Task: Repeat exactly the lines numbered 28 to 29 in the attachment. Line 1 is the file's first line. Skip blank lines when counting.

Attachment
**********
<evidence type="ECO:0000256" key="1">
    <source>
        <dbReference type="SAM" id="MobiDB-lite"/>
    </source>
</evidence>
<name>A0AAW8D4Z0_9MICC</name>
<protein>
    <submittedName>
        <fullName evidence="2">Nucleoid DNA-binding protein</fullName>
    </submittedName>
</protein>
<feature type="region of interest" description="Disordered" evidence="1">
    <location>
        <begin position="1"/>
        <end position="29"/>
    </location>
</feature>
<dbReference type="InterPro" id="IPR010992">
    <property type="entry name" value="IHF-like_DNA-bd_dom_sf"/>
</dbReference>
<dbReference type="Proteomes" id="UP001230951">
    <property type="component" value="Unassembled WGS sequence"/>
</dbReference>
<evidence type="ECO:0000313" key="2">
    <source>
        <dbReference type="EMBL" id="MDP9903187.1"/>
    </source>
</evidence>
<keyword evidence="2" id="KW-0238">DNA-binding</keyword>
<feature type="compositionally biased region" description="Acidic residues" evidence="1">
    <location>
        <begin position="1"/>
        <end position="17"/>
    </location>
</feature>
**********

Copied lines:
</evidence>
<keyword evidence="2" id="KW-0238">DNA-binding</keyword>